west of Aurora. A few days after the
dauntless three letters went forth the
postmaster began to receive a good
many letters for Edna Brown. It
surprised him, knowing every man,
woman, child, and dog in the town
was aware of Miss Brown's marriage.
His surprise soon deepened into as
tonishment, his astonishment into
consternation, and his consternation
into despair. The letters for Miss
Edna Brown kept increasing. They
soon tilled a bushel basket daily.
Then thev tilled several baskets. It
rained letters. Instead of the usual
small pouch the Kaneville mail re
Swamped Out ot Siht.
Miss Brown, who has now become
Mrs. Garman, is receiving from 10,
o;)0 to 15,000 letters a day, and al
ready has on hand millions of can
celed stamps which she does not
want and has no idea how to disjmse
of. Her chief wish now is that
stamps would quit coming.
Postmaster Shoellhorn. meanwhile,
has the distinction of handling more
mail daily than any other fourth
class postmaster ever did. One day
recently he turned over 20,000 letters
to Mrs. Garman.
So far as is known there has been
no offer for the canceled stamps.
The whole outbreak seems to have
been the result of a mistaken idea
that there was a market somewhere
for these worthless bits of paper.
The total cost for the complete chain
would be $64.612.620.0')0.0i)0,00o..
00000. Of course the chain could
not be completed, but if two out of
every three responded. Mrs. Garman
would receive 2.251, XOO.000,000,000
letters and 24.769,800,000.000.000 can
celed stamps at a cost of $135,108,
O'JO.000,000. Around Kaneville everyone is get
ting mad about it. The much
abased postmaster of a small fourth
class oHice draws about $250 a vear,
and is obliged to handle 17,000 let
ters a day and hire an extra clerk.
The mail carrier is mad because he
has no room in his stage fur passen
la Uldea Time
people overlooked the importance ot
permanently ieneficial effects and
were satisfied with trans cnt action,
bnt now that it is generally known
that Syrnp of Figs will permanently
core habitual coDstipatiun, well-informed
people will not boy other
laxative?, which act for a time, but
finally injure the system.
Xutiee to Cash Purchasers!
Take advantage of Aug. E. Nissen's
great cash offer and save 25 per cent
on the price of your srroceries until
March 1. 1895. St-e large hand bills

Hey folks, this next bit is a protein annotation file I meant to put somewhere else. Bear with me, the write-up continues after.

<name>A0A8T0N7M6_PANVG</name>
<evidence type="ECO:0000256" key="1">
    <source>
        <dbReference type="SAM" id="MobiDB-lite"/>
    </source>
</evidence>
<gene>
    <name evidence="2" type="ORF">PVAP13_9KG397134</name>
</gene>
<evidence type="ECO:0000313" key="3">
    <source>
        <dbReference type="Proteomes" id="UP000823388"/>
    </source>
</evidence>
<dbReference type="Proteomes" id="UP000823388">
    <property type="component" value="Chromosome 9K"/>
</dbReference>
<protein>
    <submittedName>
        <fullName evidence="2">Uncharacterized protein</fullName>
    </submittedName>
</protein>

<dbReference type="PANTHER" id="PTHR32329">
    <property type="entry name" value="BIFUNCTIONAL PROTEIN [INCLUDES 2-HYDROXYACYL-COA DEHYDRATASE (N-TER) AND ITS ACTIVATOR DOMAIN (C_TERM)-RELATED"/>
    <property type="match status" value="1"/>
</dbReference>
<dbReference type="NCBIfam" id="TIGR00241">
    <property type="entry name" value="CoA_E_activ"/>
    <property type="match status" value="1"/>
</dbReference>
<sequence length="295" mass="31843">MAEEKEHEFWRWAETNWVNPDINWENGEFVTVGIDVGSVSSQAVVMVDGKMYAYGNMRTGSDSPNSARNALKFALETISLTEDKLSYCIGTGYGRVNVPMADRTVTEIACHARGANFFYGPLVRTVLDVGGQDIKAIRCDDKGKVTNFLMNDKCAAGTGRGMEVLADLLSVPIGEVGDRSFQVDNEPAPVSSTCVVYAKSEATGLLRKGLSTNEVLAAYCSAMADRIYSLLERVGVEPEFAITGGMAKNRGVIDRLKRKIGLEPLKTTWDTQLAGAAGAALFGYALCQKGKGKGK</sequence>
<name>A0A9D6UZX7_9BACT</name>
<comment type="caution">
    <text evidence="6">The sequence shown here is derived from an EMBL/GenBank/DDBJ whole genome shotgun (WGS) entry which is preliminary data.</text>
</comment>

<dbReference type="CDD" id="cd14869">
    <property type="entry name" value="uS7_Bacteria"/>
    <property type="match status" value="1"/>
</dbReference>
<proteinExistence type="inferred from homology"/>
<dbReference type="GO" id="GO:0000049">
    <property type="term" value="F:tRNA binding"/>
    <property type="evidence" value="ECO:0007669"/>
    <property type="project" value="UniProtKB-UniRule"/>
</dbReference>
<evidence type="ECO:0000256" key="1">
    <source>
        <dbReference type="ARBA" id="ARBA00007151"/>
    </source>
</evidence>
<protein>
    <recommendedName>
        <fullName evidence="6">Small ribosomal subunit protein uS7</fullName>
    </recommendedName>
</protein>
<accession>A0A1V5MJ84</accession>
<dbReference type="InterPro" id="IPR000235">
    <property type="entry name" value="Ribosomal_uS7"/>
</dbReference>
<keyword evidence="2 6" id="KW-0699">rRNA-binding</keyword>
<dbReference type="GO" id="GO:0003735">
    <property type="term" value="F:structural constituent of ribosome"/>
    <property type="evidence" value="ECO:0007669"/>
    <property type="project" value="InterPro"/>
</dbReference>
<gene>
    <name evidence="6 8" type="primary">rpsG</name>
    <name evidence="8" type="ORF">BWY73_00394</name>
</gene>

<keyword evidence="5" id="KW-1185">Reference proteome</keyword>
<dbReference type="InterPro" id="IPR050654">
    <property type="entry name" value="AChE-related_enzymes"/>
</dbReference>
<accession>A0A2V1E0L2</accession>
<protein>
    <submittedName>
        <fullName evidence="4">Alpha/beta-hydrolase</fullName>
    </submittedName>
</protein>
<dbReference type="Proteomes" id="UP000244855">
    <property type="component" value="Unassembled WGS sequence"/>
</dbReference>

or telephone o. 1281 lor particulars.
MR. MITCHELL'S FUNERAL.
The Services at S:30 p. as. Tomorrow
Saspeaslon of Business.
The hour of the funeral of the late
P. L. Mitchell has been changed from
2 to 2:30 tomorrow afternoon, when
services will be conducted at the
home on Second avenue. Rev. T. W.
Graf to 1 officiating, assisted by Rev.
W. S. Marquis. The pallbearers
will be: S. A. Lynde, of Chicago, and
C. F. Eynde. of this city, both sons
of the long time partner ot the de
ceased, the late Judge Cornelius
Lynde. and the latter since an associ
ate, and the following attaches of the
bank: II C. Cbamberlin. F. J. Kin
ney, Paul Hamilton. K. T. Anderson
and Will Gest and John Gait, former
ly connected with the bank.
" Mr. and Mrs. S. A. Lynde, of Chi
cago, have arrived to attend the fu
neral, and II. S. Fraser and Phil
Wat -on, of Indianapolis, are ex
pected today, Mrs. Fraser being al
Suspension of Huglne.
The banks will also close in the
afternoon as a tribute of respect to
tbe deceased, as well as the Rock Isl
and stove works and Bug?y works.
while the Rock Island Plow works
will suspend for the day.
A BROKEN ARM.
Little Roy liavls Falls In the Street With
the Above ResalU
While standing on the edge of the
sidewalk iti front of the Harper house
about 7 o'clock last evening, Roy
Davis, the 9-year old son of Mr. and
Mrs. Henry Davis, lost his balance
and foil forward into the street in
such a manner as to break his right
arm between the wrist and elbow.
The little fellow was taken to his
home on Thirteenth street, and Dr.
Myers summoned to set the frac
ture. Loe Iloth I.' gr.
I). Lord, a former resident of this
city, met with a terrible and proba
bly fatal accident at Brooklyn, Iowa,
where he was engaged as switchman
for the C, U. I. & P. Tuesday night,
being run over, and both of his legs
crushed to a pulp at the knee, neces
sitating amputation. Recovery is